I’m in Israel now (for workshops). I was traveling through Newark yesterday, and had to change terminals between the domestic flight that got me to Newark and the international flight that was going to leave from Newark.
Turns out, a bunch of other people had to change terminals too. The signs are so bad, none of us could figure out where we had to go. A nice gentleman in a red blazer gave each of us directions.
He was a nice man, but blind to the fact I was standing in front of him. (Ok, I’m five feet tall and he was closer to six feet, but I’m pretty sure he could see me.) I had to wave my ticket in his face before he could see me. So, I was a bit perturbed–my flight arrive late, the escalators were broken in one terminal, and now I’ve been waiting more than my fair share for the under 15 seconds I need to determine where I need to be.
A tall man stuck his face in front of mine, and started to interrupt. I exploded, “NO! You are NOT asking any questions. The next 10 seconds are MINE.”
Both the helpful gentleman and the interrupter were taken aback. The interrupter shrank back, looking as if I was about to use my fists. The helpful gentleman made sure I knew where I had to go. I’m sure they both wanted me gone 🙂 (I suspect the tone of my voice was so out of their expectation for my appearance and their assumptions, that I shocked them into submission. Works for me 🙂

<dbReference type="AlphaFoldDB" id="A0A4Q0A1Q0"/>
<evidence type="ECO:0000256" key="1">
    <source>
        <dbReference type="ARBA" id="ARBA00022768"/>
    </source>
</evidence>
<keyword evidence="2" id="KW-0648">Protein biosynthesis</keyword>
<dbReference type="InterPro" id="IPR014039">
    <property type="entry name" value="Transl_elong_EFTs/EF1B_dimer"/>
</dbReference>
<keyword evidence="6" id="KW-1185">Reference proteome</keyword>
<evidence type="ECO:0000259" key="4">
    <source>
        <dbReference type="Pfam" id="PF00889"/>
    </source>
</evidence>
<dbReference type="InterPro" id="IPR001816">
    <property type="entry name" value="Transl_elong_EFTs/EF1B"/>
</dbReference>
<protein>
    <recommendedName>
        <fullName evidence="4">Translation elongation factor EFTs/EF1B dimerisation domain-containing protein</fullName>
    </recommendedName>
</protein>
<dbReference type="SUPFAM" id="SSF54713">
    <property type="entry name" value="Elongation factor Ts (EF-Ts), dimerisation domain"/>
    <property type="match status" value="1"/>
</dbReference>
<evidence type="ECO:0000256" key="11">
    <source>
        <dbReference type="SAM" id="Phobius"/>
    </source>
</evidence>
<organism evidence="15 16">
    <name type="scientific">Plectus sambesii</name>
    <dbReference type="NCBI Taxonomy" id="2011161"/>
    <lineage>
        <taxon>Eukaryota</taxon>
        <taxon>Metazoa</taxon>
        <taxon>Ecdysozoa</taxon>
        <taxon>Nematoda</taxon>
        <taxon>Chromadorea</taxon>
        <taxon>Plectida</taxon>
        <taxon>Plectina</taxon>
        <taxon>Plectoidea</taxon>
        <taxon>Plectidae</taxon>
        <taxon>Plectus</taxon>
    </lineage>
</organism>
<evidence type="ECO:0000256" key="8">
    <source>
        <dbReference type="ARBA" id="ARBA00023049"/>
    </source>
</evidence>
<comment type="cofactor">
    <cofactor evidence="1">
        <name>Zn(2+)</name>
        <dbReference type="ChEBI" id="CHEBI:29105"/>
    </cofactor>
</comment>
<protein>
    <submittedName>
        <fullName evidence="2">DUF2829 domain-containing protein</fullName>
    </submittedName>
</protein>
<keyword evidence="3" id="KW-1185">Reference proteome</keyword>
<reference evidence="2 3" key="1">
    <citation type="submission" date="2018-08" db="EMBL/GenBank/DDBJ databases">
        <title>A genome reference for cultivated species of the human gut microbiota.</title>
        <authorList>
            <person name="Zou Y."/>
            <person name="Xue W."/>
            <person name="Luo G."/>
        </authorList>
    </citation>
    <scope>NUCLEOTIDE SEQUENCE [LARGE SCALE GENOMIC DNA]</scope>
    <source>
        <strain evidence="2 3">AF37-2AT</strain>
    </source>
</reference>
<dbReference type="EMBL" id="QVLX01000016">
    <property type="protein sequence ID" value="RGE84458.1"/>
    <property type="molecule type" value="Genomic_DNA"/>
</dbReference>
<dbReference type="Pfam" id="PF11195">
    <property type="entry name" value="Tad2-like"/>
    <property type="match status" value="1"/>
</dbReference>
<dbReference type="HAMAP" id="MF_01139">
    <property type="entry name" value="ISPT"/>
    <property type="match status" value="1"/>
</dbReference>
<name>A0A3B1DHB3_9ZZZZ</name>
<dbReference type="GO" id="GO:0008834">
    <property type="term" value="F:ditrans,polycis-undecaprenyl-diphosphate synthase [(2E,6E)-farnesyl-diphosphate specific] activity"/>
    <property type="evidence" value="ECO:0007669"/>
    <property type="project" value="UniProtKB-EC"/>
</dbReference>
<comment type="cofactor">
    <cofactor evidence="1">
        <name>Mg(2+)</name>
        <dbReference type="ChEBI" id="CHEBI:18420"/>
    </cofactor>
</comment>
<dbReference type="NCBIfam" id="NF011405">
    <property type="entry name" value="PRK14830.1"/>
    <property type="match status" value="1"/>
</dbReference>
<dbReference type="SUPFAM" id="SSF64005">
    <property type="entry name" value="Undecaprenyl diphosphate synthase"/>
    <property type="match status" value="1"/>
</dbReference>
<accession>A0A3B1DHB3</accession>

I have a terrible temper, so I work hard on not exploding. Mostly because I’m never sure what I’m going to say. I’ve been known to say awful things when I was younger. I want to be sure that the situation is worth the explosion. This one was.
In general, if you’re a PM or a manager, there are very few times at work when you want to explode in anger. Sure, you can be frustrated. You can be angry at a situation. But unless someone is deliberately preventing the team from working together, it’s almost always worth counting to 10 and then using a reasonable response. However, when feedback or coaching of the person frustrating you is not an option, honest verbal anger is ok. I did manage to refrain from calling the interrupter names; I had several on the tip of my tongue. But that wouldn’t have gotten me what I wanted–directions to the correct line.
Being a manager doesn’t mean you don’t have emotions. It does mean you manage them and deal with them honestly. And you don’t use your temper to berate or belittle other people. (Journaling can help you recognize your emotions and how you use them.) Acknowledging your emotions and expressing them honestly are key to your management success.